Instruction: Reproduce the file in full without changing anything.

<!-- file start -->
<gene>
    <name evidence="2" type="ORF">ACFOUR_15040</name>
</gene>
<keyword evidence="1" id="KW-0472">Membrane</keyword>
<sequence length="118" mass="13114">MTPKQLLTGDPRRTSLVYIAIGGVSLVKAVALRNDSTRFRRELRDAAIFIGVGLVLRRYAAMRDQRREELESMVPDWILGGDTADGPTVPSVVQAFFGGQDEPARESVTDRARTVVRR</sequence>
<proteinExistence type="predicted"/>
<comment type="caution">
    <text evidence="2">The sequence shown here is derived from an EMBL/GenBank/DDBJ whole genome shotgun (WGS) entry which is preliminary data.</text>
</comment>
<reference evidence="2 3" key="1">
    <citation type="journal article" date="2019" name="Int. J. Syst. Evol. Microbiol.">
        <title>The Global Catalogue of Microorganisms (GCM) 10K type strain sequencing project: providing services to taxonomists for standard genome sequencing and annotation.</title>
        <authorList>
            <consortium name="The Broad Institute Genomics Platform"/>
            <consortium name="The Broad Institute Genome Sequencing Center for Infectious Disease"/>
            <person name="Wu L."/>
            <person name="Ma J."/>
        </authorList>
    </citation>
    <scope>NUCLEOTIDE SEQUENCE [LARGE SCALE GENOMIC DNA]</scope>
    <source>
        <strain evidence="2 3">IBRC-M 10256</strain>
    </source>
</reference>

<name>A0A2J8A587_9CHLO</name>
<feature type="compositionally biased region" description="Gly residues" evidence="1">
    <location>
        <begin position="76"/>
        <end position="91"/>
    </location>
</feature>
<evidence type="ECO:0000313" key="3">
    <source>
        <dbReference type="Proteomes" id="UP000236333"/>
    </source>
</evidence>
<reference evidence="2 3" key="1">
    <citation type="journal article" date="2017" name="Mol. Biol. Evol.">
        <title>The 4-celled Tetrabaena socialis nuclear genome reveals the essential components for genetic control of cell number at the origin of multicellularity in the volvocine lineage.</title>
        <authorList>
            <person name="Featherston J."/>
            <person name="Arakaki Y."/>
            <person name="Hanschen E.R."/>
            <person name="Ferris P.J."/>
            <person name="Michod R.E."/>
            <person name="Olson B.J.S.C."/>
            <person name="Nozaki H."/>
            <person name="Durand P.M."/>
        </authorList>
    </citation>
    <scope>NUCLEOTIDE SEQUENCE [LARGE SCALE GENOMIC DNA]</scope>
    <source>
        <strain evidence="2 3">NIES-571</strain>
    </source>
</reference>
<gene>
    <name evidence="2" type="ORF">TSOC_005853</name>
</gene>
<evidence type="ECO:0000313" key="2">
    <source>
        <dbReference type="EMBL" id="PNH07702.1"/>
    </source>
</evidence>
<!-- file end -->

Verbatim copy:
<gene>
    <name evidence="2" type="ORF">ACFOUR_15040</name>
</gene>
<keyword evidence="1" id="KW-0472">Membrane</keyword>
<sequence length="118" mass="13114">MTPKQLLTGDPRRTSLVYIAIGGVSLVKAVALRNDSTRFRRELRDAAIFIGVGLVLRRYAAMRDQRREELESMVPDWILGGDTADGPTVPSVVQAFFGGQDEPARESVTDRARTVVRR</sequence>
<proteinExistence type="predicted"/>
<comment type="caution">
    <text evidence="2">The sequence shown here is derived from an EMBL/GenBank/DDBJ whole genome shotgun (WGS) entry which is preliminary data.</text>
</comment>
<reference evidence="2 3" key="1">
    <citation type="journal article" date="2019" name="Int. J. Syst. Evol. Microbiol.">
        <title>The Global Catalogue of Microorganisms (GCM) 10K type strain sequencing project: providing services to taxonomists for standard genome sequencing and annotation.</title>
        <authorList>
            <consortium name="The Broad Institute Genomics Platform"/>
            <consortium name="The Broad Institute Genome Sequencing Center for Infectious Disease"/>
            <person name="Wu L."/>
            <person name="Ma J."/>
        </authorList>
    </citation>
    <scope>NUCLEOTIDE SEQUENCE [LARGE SCALE GENOMIC DNA]</scope>
    <source>
        <strain evidence="2 3">IBRC-M 10256</strain>
    </source>
</reference>

<name>A0A2J8A587_9CHLO</name>
<feature type="compositionally biased region" description="Gly residues" evidence="1">
    <location>
        <begin position="76"/>
        <end position="91"/>
    </location>
</feature>
<evidence type="ECO:0000313" key="3">
    <source>
        <dbReference type="Proteomes" id="UP000236333"/>
    </source>
</evidence>
<reference evidence="2 3" key="1">
    <citation type="journal article" date="2017" name="Mol. Biol. Evol.">
        <title>The 4-celled Tetrabaena socialis nuclear genome reveals the essential components for genetic control of cell number at the origin of multicellularity in the volvocine lineage.</title>
        <authorList>
            <person name="Featherston J."/>
            <person name="Arakaki Y."/>
            <person name="Hanschen E.R."/>
            <person name="Ferris P.J."/>
            <person name="Michod R.E."/>
            <person name="Olson B.J.S.C."/>
            <person name="Nozaki H."/>
            <person name="Durand P.M."/>
        </authorList>
    </citation>
    <scope>NUCLEOTIDE SEQUENCE [LARGE SCALE GENOMIC DNA]</scope>
    <source>
        <strain evidence="2 3">NIES-571</strain>
    </source>
</reference>
<gene>
    <name evidence="2" type="ORF">TSOC_005853</name>
</gene>
<evidence type="ECO:0000313" key="2">
    <source>
        <dbReference type="EMBL" id="PNH07702.1"/>
    </source>
</evidence>